Do you have a long list of things you want done around the house? Or, perhaps you have one big project that you are hoping to accomplish. I have both…not that both are going to get done anytime soon, but I have ideas, and hope to implement them someday. I just don’t know when, at this point.
What I do know though, is that through previous experiences on home improvement projects, I have a detailed plan on how to find the right contractor. There are many great contractors out there. I’m sure of it. Unfortunately for me, I have found some who are not. Fortunately for you, I am going to share my plan on how to not let that happen to me again.
I love the show Holmes on Homes. It’s about a wonderful contractor by the name of Mike Holmes, who comes into homes that had experienced a home improvement nightmare…to rescue the homeowners from despair. As much as I enjoyed that show, I don’t want to be a candidate for it. And, if you follow my plan that I am about to share, it will lessen your chances of becoming one as well.
Step 1 - Decide what Projects You Hope to Complete
Sounds simple, right? That’s because it is. If you have several small tasks you hope to tackle, make a list. It’s best to work with a contractor who knows what you want before you hire them. This way, they can let you know right away if something on your list isn’t a project they will tackle.
You might be thinking of a larger project to take on, such as a new roof, an addition to the house, or a new cedar fence to enhance your landscaping. If that is the case, I would look for a contractor who specializes in that specific area, or one who has a list of sub-contractors they are familiar …and comfortable with to complete the job.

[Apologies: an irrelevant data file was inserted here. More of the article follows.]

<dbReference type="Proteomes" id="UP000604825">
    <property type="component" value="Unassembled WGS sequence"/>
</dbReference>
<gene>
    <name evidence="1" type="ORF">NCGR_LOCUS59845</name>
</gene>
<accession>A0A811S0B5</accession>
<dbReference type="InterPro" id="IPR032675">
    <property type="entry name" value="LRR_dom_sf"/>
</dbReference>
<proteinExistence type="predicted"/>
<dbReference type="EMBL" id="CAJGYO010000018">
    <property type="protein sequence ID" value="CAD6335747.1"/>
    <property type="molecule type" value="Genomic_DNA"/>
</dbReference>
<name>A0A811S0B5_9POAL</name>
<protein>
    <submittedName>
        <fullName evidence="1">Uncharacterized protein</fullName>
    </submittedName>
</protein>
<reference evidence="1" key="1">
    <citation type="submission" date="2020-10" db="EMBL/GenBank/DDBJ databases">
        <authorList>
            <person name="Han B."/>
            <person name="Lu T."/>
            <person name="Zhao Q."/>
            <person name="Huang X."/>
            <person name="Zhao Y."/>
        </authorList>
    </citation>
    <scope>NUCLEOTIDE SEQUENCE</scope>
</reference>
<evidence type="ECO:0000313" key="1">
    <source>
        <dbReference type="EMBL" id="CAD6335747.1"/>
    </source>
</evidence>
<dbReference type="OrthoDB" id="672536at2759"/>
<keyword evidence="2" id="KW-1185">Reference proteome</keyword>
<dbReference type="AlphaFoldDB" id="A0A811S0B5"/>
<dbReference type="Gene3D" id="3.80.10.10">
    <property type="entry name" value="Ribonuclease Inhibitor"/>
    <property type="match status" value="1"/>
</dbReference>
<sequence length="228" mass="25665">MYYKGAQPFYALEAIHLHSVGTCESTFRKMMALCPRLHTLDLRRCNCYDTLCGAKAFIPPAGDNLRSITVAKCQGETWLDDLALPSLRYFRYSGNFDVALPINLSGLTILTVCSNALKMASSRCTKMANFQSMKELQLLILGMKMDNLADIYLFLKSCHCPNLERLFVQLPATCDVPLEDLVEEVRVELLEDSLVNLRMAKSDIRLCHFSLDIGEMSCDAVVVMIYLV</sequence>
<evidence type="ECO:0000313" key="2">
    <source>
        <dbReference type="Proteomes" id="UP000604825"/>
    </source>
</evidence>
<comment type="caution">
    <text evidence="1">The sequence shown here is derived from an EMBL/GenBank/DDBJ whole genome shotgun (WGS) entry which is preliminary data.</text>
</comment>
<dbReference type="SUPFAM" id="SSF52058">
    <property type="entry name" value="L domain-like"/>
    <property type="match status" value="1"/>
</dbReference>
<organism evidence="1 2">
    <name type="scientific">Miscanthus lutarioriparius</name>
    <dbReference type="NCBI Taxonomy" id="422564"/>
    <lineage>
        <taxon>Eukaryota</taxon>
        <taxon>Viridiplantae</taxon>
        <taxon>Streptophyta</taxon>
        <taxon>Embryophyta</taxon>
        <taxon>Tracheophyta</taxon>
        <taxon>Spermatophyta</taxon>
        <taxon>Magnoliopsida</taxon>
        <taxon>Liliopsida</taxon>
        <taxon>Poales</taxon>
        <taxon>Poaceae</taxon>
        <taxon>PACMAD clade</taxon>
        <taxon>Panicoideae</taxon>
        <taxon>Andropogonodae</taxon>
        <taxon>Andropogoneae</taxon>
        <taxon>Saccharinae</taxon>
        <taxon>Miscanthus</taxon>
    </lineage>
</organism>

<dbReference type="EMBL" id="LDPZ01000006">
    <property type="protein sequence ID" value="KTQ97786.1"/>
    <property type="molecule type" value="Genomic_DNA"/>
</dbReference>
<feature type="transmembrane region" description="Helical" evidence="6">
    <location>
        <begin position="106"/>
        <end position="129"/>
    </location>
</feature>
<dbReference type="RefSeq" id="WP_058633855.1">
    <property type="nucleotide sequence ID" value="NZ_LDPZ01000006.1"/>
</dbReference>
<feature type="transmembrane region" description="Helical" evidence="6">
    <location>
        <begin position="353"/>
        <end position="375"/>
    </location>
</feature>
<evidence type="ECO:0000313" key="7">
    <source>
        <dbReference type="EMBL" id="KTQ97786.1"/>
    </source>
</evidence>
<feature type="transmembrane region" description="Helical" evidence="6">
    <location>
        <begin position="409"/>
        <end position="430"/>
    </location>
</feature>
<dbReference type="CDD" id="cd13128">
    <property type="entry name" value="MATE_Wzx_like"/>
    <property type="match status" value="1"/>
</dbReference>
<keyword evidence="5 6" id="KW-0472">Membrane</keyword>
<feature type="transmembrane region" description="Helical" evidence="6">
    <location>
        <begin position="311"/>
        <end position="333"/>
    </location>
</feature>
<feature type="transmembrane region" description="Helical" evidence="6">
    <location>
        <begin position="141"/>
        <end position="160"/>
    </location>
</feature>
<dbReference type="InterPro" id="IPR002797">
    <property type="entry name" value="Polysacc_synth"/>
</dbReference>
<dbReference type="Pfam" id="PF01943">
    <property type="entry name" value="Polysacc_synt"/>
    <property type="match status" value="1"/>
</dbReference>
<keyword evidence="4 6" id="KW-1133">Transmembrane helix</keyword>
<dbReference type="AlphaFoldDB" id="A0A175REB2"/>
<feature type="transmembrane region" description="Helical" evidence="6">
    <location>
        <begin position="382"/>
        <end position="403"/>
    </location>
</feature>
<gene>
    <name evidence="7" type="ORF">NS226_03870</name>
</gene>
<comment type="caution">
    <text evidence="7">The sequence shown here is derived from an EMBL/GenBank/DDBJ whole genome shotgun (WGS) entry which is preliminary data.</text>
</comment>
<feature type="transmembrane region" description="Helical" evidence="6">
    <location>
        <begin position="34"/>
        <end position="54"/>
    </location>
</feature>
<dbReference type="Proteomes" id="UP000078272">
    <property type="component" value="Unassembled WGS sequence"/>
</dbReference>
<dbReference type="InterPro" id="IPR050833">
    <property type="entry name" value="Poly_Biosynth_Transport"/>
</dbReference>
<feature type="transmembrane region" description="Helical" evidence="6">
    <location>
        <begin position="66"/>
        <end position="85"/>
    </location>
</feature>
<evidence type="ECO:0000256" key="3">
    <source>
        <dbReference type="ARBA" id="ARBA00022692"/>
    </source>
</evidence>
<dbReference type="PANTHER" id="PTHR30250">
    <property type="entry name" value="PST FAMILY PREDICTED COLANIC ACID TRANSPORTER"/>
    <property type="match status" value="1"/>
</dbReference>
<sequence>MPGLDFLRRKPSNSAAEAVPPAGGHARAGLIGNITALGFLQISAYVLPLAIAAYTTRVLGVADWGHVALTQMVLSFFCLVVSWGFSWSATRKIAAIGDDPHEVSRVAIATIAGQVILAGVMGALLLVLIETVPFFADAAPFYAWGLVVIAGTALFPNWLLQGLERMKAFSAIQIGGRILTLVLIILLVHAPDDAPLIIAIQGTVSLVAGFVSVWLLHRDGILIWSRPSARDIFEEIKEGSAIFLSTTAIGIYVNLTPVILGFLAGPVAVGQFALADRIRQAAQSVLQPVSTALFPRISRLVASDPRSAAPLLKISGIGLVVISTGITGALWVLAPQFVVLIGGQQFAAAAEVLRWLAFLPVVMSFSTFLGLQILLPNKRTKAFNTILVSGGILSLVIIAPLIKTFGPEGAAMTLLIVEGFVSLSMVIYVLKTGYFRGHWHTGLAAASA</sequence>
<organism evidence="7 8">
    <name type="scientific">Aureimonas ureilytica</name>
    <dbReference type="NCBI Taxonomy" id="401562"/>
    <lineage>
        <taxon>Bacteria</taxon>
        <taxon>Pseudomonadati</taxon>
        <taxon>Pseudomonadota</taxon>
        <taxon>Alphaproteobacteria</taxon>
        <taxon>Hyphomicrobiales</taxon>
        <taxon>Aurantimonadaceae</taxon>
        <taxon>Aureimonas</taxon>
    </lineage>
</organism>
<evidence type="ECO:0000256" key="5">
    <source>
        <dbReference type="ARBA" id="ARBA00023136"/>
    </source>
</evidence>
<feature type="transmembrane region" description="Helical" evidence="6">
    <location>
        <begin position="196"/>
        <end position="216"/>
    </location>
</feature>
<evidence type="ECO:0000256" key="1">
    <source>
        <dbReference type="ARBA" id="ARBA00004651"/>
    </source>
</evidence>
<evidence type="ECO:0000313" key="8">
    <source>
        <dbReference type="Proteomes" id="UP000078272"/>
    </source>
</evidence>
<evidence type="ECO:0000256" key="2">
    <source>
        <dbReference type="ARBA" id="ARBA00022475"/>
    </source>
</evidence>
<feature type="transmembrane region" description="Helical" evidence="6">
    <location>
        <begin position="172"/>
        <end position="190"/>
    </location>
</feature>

Step 2 - Talk about It
Start talking about what you want to do, and what you are looking for as far as information. Your friends and family most likely have some experience of their own, or someone they know, to help guide you in finding the right contractor…or, to avoid one.
Pay attention to what they say, because they will be giving you one of the most unbiased opinions you will get…unless they personally know the person, that is.
Step 3 - Utilize Contractor Sites
You might have heard of AngiesList.com by now, as they advertise quite often. They are an online platform for contractors and consumers to find each other. It allows for posting reviews, which are not anonymous, so you know that it’s not the contractor ‘padding’ his own reputation.
I have not personally utilized this site, but have read up on it. What caught my attention is that negative reviews will not be removed, nor will a poorly rated company profile. This tells me that many of the providers on here will probably be serious about their work, knowing that if they ‘mess up’, it’s on this site for good.
There is a minimal fee, but it includes the following:
- Access to a Provider List
- Angie's List Magazine
- Member Discounts
- Complaint Resolution Team
Again, the fee is minimal…and will depend on where you live, but could be well worth it, especially if you have several projects you want to accomplish, or plan on utilizing other service contractors such as the medical field.
Step 4 - Get Multiple Estimates
It is best to get more than once estimate, especially for larger projects. Find at least 2 contractors appear qualified, and then get their estimate. Make sure they are willing to break it down for you, so you know what would is labor compared to supplies.